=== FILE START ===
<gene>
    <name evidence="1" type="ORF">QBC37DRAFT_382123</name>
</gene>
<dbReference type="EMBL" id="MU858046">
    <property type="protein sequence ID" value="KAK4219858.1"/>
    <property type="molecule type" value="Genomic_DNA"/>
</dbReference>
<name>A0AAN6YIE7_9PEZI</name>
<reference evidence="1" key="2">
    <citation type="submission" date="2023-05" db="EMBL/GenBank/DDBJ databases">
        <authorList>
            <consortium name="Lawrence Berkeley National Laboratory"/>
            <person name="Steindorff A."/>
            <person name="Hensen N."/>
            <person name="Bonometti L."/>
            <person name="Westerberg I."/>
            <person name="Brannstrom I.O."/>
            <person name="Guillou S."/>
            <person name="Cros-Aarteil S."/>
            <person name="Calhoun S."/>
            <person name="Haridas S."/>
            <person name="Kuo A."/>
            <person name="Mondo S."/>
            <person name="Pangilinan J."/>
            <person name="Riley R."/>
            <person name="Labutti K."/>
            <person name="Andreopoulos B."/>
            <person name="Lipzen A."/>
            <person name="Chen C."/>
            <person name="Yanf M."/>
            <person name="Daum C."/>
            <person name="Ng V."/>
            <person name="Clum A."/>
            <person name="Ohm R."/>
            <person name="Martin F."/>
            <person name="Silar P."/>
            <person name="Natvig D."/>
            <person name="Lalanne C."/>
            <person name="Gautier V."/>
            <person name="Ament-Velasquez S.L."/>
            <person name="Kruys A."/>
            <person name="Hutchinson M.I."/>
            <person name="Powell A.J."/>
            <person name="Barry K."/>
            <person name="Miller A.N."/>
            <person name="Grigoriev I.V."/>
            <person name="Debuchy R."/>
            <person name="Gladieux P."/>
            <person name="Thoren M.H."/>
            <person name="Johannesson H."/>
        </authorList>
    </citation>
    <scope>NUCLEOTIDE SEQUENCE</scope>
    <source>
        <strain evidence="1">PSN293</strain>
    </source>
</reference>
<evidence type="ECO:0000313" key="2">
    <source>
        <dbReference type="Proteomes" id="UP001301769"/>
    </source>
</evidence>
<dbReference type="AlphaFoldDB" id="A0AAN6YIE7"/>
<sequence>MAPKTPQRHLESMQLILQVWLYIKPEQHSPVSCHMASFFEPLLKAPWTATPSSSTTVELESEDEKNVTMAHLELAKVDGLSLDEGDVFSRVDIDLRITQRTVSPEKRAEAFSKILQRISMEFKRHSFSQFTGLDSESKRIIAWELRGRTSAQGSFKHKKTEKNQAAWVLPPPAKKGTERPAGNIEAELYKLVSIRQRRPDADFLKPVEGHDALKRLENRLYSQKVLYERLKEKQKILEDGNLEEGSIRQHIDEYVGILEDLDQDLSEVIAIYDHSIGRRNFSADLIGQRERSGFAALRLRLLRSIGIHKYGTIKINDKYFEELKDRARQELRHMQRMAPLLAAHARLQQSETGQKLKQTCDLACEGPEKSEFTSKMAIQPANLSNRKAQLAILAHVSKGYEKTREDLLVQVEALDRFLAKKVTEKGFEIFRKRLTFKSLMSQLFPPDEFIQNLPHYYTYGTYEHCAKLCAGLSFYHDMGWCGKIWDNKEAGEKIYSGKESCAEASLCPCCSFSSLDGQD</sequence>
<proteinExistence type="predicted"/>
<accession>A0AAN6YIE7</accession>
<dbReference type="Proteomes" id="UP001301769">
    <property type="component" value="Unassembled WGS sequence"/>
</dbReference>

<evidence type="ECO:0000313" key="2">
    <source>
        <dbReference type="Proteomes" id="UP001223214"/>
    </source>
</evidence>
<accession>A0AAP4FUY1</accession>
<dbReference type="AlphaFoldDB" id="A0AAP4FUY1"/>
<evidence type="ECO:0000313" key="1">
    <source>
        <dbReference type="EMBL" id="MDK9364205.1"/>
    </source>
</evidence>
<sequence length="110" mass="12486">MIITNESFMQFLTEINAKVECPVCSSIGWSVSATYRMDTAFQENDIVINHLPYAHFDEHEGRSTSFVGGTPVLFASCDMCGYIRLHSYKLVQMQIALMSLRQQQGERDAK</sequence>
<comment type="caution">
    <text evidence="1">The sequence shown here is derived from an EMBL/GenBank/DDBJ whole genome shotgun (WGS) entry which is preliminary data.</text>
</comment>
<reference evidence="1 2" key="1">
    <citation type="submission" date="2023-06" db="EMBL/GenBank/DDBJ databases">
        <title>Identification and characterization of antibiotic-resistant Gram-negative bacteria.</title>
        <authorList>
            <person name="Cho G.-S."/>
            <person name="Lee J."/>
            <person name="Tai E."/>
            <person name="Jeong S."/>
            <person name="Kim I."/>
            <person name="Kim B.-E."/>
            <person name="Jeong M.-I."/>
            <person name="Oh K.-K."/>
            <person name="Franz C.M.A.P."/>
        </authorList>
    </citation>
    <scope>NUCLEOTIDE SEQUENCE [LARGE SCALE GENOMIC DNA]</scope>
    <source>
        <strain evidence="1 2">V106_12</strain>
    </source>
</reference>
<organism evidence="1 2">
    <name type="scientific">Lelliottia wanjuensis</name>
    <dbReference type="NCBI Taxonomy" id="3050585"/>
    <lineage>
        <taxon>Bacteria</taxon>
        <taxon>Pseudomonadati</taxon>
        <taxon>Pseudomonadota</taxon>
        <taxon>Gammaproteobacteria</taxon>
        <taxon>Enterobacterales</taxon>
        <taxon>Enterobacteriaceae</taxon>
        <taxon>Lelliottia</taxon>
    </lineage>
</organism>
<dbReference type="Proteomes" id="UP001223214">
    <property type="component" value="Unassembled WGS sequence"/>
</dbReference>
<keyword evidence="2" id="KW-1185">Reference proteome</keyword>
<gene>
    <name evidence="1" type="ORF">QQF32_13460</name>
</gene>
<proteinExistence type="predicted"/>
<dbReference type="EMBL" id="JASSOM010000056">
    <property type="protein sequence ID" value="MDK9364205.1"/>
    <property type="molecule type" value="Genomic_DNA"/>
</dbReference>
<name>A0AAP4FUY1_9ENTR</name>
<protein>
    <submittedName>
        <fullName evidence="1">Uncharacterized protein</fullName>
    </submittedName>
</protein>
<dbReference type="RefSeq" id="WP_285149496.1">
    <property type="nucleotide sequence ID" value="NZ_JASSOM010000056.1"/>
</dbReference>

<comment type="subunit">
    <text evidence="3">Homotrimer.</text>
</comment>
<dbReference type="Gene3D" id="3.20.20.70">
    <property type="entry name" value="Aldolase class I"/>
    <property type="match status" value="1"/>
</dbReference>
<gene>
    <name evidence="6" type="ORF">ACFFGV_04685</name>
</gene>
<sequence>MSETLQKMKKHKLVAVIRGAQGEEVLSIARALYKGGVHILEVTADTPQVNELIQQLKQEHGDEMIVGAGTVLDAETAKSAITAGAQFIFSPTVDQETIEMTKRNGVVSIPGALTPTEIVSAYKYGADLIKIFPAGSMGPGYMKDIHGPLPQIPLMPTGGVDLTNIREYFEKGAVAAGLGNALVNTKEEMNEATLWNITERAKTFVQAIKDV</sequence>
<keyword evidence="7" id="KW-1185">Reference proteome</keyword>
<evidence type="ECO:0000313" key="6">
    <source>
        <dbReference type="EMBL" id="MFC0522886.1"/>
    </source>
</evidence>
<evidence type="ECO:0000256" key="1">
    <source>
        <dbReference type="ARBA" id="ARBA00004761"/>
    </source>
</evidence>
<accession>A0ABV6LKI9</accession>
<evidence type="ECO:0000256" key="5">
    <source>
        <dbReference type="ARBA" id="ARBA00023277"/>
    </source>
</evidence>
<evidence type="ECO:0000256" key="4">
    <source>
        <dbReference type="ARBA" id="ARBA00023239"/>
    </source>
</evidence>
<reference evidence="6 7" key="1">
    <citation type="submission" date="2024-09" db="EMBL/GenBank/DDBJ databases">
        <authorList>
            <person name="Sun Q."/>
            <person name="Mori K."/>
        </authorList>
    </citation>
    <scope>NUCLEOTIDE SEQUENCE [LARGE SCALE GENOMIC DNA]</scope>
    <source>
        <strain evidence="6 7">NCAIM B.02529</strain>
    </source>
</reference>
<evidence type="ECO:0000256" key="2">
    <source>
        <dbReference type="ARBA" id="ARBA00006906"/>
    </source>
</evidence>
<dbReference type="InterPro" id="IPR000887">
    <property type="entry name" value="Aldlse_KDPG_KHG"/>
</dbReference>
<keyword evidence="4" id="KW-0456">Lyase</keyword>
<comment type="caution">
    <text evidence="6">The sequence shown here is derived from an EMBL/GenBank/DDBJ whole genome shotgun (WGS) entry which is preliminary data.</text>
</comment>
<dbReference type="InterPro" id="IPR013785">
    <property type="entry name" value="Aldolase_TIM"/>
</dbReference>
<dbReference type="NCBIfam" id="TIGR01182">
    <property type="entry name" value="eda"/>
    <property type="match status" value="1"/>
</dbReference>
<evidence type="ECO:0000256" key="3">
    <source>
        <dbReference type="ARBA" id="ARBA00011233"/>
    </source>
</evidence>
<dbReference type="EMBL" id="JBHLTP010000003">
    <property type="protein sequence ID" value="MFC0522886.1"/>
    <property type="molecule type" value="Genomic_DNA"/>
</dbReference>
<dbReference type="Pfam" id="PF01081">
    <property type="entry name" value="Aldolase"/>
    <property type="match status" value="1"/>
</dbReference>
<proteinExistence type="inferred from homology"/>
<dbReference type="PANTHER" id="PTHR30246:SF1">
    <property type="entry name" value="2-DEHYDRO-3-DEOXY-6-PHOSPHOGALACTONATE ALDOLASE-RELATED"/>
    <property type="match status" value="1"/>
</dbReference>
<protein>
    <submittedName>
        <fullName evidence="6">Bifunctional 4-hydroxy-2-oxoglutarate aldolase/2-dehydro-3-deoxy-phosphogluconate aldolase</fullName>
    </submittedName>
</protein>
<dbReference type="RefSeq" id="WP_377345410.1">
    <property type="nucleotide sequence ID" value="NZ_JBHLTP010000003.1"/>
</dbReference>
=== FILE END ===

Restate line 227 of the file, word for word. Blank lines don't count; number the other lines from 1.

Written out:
<dbReference type="RefSeq" id="WP_377345410.1">